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Gary McCord brings needed pizzazz to staid golf telecasts

Uh-oh. CBS Sports has unleashed a borderline loony on the staid, oh-so-traditional game of golf. His name is Gary McCord, and as a commentator on the network's golf telecasts he is liable to say or do something outlandish whenever the mood strikes, which is about every 90 seconds or so. You can find him cutting up behind the commentator's mike at the 16th hole.

McCord, 39, who is also a semiactive member of the PGA Tour, has already had two fender benders on the air, either of which could have caused his removal. The first occurred at the Los Angeles Open in February. CBS ran a feature in which Mac O'Grady, whose wife, Fumiko Aoyagi, is Japanese, talked about Bushido, a word that describes the discipline and courage of a samurai warrior. After McCord allowed that he once got in trouble for saying a word that sounded a lot like Bushido, CBS Sports president Neal Pilson called and told him to clean up his act.

Then there was the Doral Open in Miami the following week. McCord, who confesses to being a little bored at times, brought a slide whistle to the tower and blew it (Whoooo-EEEEE-whewwwww!) as Lennie Clements chipped over a bunker onto the green. CBS golf producer Frank Chirkinian told McCord that if the whistle ever sounded again, the commentator would go the way of the gutta-percha ball.

"Gary's like any other child who constantly tests your authority," says Chirkinian. "He's like the kid who keeps pushing the ashtray to the edge of the table. You say, 'Don't push it off; he goes ahead, just to see what will happen."

Golf traditionalists are probably ready to take McCord out behind the caddie shack. But you know what? The guy is refreshing. He makes listening to golf fun. He talks about pterodactyls in the lagoon and evil lurking in the trees and humongous putts being longer than his ex-wife's memory. McCord is the perfect contrast to all the straight arrows at CBS—Pat Summerall, Ken Venturi, Steve (White Bread) Melnyk and, especially, the delightful-to-dump-on Ben Wright.

McCord, whose best finishes in 15 years on the Tour are seconds at Milwaukee in 1975 and '77, asked CBS for a gofer job at the '85 Memorial and was put to work as a color man with announcer Verne Lundquist. He still is working without a contract for relatively bargain-basement wages of $3,500 per tournament. His assets are his expertise, the many contacts he has with the players and a certain sophomoric charm.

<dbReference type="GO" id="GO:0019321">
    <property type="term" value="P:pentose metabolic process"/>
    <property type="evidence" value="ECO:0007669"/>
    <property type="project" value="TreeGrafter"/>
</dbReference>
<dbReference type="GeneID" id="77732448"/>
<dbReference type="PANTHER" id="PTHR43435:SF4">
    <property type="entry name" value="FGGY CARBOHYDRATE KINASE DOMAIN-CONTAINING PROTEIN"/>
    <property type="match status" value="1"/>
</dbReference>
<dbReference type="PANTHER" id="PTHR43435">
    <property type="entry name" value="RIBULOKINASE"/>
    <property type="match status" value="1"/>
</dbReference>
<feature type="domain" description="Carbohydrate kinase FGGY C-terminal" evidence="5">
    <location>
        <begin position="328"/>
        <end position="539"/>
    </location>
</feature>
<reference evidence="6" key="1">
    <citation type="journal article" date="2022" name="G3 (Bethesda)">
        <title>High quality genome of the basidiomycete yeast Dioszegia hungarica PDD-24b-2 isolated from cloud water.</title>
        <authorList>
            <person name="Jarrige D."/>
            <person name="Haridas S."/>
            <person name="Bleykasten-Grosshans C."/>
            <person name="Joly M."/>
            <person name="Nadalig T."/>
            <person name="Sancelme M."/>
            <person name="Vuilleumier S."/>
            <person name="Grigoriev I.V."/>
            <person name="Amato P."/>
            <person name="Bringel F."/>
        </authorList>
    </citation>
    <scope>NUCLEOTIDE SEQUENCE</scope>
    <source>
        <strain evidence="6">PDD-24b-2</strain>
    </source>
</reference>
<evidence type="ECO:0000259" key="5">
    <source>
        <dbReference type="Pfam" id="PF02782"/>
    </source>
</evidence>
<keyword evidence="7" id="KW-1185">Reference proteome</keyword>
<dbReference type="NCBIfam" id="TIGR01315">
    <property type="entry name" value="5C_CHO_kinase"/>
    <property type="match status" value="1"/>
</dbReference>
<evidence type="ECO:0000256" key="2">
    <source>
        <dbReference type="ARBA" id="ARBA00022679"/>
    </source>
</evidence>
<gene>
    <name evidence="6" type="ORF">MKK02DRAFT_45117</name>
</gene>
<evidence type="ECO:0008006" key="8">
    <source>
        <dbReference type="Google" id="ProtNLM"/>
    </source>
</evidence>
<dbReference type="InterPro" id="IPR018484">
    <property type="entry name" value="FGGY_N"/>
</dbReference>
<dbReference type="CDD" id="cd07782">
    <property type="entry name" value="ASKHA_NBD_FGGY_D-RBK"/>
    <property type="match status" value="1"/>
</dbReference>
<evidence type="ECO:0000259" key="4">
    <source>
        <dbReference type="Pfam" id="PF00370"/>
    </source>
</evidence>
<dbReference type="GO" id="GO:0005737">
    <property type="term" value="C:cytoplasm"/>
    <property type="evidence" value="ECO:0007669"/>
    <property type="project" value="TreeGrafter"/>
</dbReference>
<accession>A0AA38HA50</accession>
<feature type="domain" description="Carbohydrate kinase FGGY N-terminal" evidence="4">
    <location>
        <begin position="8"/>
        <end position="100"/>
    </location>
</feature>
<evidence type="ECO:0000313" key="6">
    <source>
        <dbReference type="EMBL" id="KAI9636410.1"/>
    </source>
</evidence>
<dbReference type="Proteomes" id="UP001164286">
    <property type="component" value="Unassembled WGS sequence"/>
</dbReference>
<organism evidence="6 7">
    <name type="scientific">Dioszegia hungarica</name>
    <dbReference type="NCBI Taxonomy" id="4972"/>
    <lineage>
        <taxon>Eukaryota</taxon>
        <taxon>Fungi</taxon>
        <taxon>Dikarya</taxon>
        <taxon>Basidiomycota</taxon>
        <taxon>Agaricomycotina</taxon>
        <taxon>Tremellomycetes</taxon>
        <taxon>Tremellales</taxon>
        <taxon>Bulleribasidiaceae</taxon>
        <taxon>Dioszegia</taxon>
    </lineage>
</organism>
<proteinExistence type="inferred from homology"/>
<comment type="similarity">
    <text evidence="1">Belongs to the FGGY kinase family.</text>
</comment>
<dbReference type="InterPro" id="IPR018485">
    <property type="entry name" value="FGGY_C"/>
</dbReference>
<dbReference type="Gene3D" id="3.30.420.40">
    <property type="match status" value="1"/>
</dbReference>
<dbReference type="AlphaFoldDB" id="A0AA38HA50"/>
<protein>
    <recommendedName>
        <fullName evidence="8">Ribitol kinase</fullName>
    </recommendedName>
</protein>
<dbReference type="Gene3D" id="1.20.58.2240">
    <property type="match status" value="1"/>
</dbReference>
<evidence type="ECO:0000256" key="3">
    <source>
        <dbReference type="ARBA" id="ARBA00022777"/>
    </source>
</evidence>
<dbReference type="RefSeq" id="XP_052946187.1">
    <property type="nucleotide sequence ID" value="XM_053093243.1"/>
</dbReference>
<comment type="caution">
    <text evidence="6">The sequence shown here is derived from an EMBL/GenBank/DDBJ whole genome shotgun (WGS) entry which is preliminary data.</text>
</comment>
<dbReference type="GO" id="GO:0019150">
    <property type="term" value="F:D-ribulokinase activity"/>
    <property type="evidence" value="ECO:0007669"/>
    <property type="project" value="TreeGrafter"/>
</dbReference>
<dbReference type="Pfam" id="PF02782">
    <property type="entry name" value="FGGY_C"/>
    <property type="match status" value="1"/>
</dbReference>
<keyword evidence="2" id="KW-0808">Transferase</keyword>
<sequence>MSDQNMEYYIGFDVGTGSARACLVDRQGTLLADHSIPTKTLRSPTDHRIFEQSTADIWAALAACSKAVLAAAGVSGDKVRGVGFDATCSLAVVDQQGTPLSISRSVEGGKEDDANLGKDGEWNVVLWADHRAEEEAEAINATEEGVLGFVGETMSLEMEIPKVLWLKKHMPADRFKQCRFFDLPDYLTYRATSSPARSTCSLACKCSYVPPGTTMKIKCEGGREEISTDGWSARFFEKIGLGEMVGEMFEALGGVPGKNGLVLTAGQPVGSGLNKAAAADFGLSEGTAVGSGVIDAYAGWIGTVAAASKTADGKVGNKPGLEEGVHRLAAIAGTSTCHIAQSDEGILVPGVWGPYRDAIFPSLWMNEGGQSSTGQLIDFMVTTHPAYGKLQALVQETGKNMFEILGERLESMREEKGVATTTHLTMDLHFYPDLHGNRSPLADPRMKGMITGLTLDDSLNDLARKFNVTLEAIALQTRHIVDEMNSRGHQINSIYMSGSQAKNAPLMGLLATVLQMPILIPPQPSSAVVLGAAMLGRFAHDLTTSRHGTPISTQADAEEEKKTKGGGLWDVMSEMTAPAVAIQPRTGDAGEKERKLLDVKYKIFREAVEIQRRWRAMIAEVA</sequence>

No wonder Masters chairman Hord Hardin invited McCord into his office the week of the Masters for a little heart-to-heart talk. "It was like going to the principal's office to get yelled at for something I hadn't done yet," McCord said. Somewhat ominously, Hardin said that he knew McCord would do "a straight telecast." Replied McCord, "Does that mean I can't wear my clown outfit and have my colored balloons with me in the booth?"

Hardin may not have known that McCord masqueraded on an NBC telecast of the 1981 Houston Open as an emissary sent from the planet Blothar by the archbishop of Vess to inhabit a human body. He also is a member of the International Brotherhood of Magicians and has plans to move next winter into a new home—a caboose off the 14th green at the San Luis Rey Downs Golf Course and Country Club in Bonsall, Calif.

McCord may seem to need a good whuppin' for all his shenanigans, but the fact is that he has been a polished communicator from the day he started. "I knew that if I ever got on the air, one thing I'd try to do is get rid of the jargon and make golf understandable." And so he has. Say a player is hitting from deep rough to a hard green that slopes sharply to the right. "You know what that's like?" McCord will tell his audience. "It's like hitting from your front lawn onto your blacktop driveway and then yelling for the ball to stop."

McCord is also an able entertainer, as in his mock feud with Wright. The eloquent Wright, whose sentences often resemble a string of pearls, drives McCord insane and suffers good-natured abuse in return. After much on-air discussion of the weaknesses of their respective golf games, the two played a celebrated "grudge" match last week at The Golf Club in New Albany, Ohio, on the eve of the Memorial. Venturi caddied for Wright. With O'Grady as his tuxedo-clad caddie, McCord, in a Rambo-type outfit, won one up, giving Wright a stroke on every hole.

Traditionalists may cringe, but as long as McCord doesn't get too outrageous on the air, he should be around for a very long time.



McCord offered Fuzzy Zoeller a tip and, no doubt, a quip.